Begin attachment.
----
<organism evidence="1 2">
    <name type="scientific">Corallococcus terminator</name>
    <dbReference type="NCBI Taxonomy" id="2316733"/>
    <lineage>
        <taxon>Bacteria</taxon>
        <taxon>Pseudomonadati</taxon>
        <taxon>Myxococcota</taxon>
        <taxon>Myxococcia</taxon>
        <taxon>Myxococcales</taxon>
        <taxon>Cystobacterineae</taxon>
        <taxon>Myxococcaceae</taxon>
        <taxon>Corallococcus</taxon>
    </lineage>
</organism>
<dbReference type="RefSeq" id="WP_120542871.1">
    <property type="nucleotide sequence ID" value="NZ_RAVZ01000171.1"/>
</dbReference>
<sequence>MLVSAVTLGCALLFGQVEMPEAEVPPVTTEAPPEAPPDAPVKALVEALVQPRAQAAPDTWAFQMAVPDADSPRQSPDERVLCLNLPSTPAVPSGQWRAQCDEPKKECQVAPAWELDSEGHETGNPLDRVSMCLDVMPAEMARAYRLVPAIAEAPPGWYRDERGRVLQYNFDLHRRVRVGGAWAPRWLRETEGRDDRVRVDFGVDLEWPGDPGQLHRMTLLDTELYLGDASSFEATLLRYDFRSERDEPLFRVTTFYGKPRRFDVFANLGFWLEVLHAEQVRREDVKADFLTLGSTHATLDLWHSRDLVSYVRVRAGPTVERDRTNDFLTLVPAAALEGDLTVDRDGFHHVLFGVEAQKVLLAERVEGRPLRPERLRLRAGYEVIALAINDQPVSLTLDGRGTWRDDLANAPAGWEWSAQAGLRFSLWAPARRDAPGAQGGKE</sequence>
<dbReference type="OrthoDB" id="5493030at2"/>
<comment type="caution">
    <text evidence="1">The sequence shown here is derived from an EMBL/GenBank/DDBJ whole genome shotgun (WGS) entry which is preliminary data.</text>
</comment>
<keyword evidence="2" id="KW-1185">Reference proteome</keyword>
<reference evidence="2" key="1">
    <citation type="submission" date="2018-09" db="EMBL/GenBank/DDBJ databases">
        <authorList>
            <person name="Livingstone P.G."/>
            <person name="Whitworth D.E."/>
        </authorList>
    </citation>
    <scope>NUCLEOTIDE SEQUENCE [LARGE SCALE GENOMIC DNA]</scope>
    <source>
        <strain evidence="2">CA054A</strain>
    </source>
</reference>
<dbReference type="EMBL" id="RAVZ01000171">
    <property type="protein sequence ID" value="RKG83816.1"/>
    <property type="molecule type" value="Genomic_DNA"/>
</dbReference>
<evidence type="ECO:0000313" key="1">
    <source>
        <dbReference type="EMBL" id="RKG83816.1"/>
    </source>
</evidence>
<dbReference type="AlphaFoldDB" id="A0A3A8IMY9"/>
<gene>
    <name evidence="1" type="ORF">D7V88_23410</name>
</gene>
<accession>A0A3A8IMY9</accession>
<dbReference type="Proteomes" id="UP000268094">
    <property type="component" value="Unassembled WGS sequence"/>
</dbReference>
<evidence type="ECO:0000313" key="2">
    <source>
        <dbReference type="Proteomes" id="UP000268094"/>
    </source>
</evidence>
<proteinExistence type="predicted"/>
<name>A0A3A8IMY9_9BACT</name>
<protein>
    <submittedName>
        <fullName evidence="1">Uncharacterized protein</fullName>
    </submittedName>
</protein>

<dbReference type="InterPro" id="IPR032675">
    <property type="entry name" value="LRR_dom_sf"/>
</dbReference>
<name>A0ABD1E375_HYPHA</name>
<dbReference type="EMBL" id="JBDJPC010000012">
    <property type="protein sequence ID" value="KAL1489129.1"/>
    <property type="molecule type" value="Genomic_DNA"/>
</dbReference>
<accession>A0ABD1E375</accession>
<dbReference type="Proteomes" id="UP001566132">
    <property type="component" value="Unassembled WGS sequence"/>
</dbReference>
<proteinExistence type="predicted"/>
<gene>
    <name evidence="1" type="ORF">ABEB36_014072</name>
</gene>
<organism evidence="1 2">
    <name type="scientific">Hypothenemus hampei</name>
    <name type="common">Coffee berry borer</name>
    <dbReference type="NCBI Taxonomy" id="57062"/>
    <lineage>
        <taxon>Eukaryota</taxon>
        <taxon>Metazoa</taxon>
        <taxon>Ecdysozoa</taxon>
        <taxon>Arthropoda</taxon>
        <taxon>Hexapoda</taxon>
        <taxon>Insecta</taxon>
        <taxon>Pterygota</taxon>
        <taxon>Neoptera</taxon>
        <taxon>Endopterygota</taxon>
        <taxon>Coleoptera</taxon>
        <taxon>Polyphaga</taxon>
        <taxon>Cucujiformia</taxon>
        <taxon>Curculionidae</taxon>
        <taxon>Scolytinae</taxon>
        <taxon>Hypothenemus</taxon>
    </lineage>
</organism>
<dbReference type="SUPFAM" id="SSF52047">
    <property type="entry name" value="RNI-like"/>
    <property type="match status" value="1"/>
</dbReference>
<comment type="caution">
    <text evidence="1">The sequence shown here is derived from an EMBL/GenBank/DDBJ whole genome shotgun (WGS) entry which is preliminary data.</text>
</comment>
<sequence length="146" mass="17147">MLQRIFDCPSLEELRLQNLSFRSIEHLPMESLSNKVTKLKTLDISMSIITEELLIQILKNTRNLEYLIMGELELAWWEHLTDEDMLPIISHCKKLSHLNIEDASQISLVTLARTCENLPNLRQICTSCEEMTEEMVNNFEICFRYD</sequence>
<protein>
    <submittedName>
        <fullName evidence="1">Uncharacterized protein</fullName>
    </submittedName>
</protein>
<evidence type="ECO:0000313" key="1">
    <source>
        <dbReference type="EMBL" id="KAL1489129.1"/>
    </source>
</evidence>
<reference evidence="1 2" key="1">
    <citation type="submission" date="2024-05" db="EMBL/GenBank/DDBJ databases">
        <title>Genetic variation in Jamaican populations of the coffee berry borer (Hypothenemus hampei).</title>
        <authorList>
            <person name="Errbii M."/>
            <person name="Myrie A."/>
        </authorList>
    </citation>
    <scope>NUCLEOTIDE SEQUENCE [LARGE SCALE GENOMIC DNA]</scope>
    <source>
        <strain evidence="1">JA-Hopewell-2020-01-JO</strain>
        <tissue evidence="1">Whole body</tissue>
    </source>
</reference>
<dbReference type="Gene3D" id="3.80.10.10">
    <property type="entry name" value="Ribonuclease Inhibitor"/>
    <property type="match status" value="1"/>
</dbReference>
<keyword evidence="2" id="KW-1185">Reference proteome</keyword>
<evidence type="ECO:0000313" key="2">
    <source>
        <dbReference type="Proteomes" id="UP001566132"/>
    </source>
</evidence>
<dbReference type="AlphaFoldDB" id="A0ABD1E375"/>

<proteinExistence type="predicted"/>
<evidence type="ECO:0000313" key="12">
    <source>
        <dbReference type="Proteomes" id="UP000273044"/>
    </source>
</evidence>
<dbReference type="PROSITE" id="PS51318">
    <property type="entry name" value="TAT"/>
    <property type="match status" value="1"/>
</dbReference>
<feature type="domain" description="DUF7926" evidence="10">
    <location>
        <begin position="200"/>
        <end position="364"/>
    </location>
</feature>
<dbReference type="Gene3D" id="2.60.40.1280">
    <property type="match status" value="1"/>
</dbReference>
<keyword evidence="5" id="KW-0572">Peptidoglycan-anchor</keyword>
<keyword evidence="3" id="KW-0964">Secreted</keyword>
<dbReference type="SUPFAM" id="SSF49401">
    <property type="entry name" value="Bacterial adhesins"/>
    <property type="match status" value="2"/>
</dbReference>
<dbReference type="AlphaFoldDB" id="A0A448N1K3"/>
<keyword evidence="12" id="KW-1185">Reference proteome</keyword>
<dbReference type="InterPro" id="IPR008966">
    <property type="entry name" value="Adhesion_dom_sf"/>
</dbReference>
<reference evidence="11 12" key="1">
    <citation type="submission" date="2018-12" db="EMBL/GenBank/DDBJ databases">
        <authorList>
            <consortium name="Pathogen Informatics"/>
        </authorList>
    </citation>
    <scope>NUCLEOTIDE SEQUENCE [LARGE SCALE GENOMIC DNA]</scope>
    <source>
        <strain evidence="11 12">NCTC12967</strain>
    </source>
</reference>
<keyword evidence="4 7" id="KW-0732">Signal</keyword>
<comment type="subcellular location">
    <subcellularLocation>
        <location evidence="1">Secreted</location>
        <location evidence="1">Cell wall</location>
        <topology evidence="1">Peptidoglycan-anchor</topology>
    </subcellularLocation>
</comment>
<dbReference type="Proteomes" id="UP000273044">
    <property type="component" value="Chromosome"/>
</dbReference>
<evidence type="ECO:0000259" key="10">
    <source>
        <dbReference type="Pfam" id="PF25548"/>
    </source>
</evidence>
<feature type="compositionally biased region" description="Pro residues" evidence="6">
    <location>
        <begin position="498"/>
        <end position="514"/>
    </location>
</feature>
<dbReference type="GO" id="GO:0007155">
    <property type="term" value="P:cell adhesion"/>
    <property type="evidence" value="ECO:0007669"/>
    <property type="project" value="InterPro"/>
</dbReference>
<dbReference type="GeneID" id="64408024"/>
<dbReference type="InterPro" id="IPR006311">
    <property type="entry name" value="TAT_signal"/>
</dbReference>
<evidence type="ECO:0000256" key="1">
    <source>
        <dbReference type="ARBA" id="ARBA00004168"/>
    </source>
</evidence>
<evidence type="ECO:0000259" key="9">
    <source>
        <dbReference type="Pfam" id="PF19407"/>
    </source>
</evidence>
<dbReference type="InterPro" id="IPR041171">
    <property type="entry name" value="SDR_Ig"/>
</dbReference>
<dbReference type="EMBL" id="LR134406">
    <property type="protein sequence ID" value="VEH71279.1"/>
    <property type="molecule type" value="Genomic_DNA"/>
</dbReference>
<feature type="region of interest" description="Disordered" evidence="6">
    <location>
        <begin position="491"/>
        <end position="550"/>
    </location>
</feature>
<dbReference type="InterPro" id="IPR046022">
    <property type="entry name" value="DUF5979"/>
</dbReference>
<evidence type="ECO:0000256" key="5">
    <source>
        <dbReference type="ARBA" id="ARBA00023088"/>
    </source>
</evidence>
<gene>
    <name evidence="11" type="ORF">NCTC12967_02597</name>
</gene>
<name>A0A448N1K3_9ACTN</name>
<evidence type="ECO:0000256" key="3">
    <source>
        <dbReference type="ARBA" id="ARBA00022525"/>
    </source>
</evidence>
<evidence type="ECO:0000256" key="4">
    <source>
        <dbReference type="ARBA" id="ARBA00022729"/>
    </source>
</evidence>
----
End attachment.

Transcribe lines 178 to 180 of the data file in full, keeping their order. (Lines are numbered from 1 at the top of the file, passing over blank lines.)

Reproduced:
        <authorList>
            <consortium name="Pathogen Informatics"/>
        </authorList>